The movie’s visual-effects team uses its South Pole setting to maximum effect, as Whiteout creates an appropriately oppressive atmosphere of violent, unrelenting blizzards with which to bedevil its team of doomed scientists. But director Dominic Sena, whose credits include 1993’s Kalifornia (good) and 1996’s Swordfish (not so good), can’t seem to find anything new under the perpetually obscured sun.
EXTRAS include a pair of instantly forgettable deleted scenes, while Blu-ray owners are treated to a 12-minute short featuring a cast and crew discussion of the frigid conditions in which Whiteout was filmed. In other words, nothing to see here.
Edge of Darkness
We’ve seen Mel Gibson as a righteous, world-weary crusader so many times before, one suspects he could play the role in his sleep or ours. In Martin Campbell’s Edge of Darkness, a slick but efficient remake of the 1985 BBC miniseries Campbell directed as a much younger man, Gibson inhabits Boston homicide detective Thomas Craven as one might slip into a pair of well-worn sneakers, his cold, dead stare masking a vigor seemingly renewed by his eight-year absence from the screen.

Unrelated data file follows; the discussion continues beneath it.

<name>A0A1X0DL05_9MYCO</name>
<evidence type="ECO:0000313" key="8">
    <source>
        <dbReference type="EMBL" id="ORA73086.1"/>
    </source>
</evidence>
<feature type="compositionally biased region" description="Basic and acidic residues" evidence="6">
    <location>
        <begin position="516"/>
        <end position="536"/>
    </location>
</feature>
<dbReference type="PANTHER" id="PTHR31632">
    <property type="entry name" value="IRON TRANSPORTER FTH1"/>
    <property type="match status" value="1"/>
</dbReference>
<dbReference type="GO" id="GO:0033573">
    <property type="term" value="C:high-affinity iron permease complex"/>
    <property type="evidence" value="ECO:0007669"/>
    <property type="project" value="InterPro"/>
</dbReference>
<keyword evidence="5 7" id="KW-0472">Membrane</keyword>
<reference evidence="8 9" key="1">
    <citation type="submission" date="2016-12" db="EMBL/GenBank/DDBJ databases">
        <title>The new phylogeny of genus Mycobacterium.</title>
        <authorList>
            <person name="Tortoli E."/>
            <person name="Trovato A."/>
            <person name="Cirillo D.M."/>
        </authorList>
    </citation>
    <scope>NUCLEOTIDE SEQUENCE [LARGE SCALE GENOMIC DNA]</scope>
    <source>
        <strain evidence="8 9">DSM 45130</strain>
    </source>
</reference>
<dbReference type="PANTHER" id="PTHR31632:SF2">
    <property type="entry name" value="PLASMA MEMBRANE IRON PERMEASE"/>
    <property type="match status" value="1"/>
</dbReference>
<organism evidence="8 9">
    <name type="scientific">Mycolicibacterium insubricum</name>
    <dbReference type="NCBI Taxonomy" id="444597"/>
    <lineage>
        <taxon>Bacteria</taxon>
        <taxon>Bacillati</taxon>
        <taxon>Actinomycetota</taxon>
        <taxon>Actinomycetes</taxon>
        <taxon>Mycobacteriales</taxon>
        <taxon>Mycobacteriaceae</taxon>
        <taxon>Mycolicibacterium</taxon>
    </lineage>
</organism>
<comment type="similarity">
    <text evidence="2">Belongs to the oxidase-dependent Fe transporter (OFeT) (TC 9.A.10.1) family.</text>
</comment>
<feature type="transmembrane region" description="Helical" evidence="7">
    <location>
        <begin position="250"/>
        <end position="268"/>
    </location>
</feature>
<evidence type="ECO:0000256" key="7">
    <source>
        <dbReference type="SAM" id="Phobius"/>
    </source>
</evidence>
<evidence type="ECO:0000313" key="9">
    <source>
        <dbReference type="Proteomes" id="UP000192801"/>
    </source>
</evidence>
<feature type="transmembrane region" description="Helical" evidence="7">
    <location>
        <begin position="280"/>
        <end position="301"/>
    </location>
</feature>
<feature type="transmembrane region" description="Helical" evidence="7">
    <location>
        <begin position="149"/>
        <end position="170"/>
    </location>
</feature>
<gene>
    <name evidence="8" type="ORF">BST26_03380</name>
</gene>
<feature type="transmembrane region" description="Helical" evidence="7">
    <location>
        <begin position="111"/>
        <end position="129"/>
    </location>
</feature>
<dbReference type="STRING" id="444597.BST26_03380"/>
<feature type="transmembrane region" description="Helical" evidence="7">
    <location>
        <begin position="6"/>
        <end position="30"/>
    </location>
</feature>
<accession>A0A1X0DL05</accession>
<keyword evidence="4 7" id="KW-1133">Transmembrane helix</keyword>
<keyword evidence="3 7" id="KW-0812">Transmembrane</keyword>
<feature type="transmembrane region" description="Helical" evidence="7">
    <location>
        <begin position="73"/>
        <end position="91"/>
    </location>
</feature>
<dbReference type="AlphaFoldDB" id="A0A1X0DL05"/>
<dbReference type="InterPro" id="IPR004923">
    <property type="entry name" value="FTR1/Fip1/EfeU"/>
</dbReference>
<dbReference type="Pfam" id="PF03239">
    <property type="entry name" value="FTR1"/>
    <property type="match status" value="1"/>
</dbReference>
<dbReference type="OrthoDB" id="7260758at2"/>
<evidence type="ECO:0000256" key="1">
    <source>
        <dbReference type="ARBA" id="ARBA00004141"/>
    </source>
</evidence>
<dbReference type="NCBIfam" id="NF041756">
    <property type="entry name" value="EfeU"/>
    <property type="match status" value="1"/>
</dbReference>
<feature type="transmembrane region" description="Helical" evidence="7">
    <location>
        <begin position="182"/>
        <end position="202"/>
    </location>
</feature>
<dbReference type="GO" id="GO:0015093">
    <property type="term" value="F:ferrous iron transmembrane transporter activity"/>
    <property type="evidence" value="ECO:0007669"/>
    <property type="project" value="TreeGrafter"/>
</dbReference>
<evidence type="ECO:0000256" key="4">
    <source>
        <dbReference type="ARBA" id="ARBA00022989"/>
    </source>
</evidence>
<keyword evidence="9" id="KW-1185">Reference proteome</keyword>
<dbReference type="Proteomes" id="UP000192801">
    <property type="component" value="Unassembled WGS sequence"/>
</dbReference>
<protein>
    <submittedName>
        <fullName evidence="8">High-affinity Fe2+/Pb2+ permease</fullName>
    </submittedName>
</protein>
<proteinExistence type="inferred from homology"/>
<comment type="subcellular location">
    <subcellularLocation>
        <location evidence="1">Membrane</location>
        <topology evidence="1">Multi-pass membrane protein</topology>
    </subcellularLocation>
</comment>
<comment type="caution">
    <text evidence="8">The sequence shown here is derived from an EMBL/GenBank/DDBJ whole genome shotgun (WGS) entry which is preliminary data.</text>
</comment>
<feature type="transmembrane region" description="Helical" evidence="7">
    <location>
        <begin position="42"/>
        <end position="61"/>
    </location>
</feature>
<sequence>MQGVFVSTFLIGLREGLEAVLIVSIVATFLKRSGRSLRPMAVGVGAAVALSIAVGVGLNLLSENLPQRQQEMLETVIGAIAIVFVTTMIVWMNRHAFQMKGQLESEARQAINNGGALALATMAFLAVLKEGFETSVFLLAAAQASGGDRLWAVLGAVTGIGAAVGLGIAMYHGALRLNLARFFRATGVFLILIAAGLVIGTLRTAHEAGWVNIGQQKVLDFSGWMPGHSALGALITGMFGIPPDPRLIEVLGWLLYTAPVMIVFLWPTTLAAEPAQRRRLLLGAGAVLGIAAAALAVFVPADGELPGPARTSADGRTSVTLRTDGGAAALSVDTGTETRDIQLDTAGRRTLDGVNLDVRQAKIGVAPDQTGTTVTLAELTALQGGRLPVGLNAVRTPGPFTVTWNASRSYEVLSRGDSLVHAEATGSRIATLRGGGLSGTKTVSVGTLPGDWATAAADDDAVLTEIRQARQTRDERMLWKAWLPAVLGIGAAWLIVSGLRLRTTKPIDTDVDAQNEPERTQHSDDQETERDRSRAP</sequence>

Craven witnesses his daughter’s murder – she is gunned down on his front-door steps – and assumes, erroneously, that he was the target. Thus begins the illuminating odyssey in which Gibson’s street-fighting man, his fury driven to a fever pitch, hunts for answers and discovers the truth about Emma (Bojana Novakovic), his little girl all grown up into a risk-taking activist.
Though hardly an absentee father, Craven is surprised by what he learns, and like any vigilante worth his weight in bullets, he is hell-bent on reprisal. The movie is not without a black sense of humor – as always, Gibson excels when playing tough guys whose machismo seems laughably overwrought. But it allows us a glimpse into the grimmer side of his character, and for that we are thankful. For all his silly charm, undiminished by his off-screen controversies, Gibson is most fascinating when wrestling with his demons.